Here is a list of most common questions that you should ask in buyer persona interviews:

Convert these into Likert scale items and MCQs for questionnaire based on data collected from interviews.

For instance, the question “What blogs do you read?” can be changed to:

Do you read Healthline?

1. Strongly Disagree 2. Disagree 3. Neutral 4. Agree 5. Strongly Agree


Select the blogs you read:

1. Healthline 2. Delish Knowledge 3. My Fitness Pal 4. The Real Food Dietitians 5. Fit Foodie Finds

The data you need to create these targeted questionnaires will come from analytics, social media, sales team, market research, and interviews.

Creating Buyer Personas

Once you have the data, you can start feeding it in your buyer persona. You can use buyer persona templates that are already available out there for free (e.g. HubSpot, Digital Marketer, or Alexa) or you can use an app (like Xtensio or Demand Metric spreadsheet) to create your own customized personas.

Here is how a template looks like.

Simply add data.

You need to create at least one persona for each audience group. For instance, if your target audience includes homeowners and businesses. And homeowners include men and women, and men include salaried personnel, and salaried personnel can have several categorizations, and so on.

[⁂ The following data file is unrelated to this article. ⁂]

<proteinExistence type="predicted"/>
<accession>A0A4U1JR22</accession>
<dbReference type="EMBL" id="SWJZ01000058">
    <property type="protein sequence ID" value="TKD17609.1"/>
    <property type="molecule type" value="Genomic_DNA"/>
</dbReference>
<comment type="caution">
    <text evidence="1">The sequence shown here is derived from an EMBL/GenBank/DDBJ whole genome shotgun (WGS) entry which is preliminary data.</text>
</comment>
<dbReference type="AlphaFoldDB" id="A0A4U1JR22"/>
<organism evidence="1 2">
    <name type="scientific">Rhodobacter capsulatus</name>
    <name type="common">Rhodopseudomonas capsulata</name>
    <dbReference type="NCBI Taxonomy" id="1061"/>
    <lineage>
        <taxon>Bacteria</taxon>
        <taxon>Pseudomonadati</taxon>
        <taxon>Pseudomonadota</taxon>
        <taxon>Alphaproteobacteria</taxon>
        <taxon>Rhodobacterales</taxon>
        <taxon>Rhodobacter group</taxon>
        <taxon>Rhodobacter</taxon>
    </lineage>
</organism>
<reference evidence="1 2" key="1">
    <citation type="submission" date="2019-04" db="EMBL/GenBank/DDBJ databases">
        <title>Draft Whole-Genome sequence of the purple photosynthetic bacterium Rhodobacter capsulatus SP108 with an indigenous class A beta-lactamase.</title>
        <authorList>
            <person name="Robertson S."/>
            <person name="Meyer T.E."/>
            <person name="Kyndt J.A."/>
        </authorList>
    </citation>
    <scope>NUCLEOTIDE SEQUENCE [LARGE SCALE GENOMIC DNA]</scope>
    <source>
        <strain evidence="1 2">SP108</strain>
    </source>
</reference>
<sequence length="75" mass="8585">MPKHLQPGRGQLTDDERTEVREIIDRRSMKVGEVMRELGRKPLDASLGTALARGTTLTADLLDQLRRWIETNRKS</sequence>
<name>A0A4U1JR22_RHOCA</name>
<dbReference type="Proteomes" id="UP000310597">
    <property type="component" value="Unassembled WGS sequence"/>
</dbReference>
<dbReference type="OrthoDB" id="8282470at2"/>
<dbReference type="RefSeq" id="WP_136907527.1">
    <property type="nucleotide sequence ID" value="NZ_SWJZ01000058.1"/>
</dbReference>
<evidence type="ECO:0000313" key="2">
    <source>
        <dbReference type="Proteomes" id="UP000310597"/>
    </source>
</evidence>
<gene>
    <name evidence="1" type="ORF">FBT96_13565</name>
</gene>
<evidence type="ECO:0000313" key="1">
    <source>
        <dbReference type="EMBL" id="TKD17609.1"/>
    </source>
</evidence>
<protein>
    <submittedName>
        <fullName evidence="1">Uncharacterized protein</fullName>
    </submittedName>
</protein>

What you need to do is create at least one persona for each sub-type of salaried personnel who represents your ideal customer for that group specifically. Create another persona for a different salaried personnel type.

A single persona representing your entire target market won’t work.

The more targeted a buyer persona is, the better it is because targeting won’t be an issue for your marketing team.


A buyer persona that represents your ideal customer in the truest sense and has all the necessary information is what’s required to boost sales.

What information your buyer personas have is important.

So all you need is information about your target audience. That’s the key to creating buyer personas that are sure to work.

Sabih Javed

An inbound marketer and a freelance writer specializing in digital marketing having articles published on leading blogs like TheNextWeb, Yahoo News, Jeff Bullas, Business2Community, and more.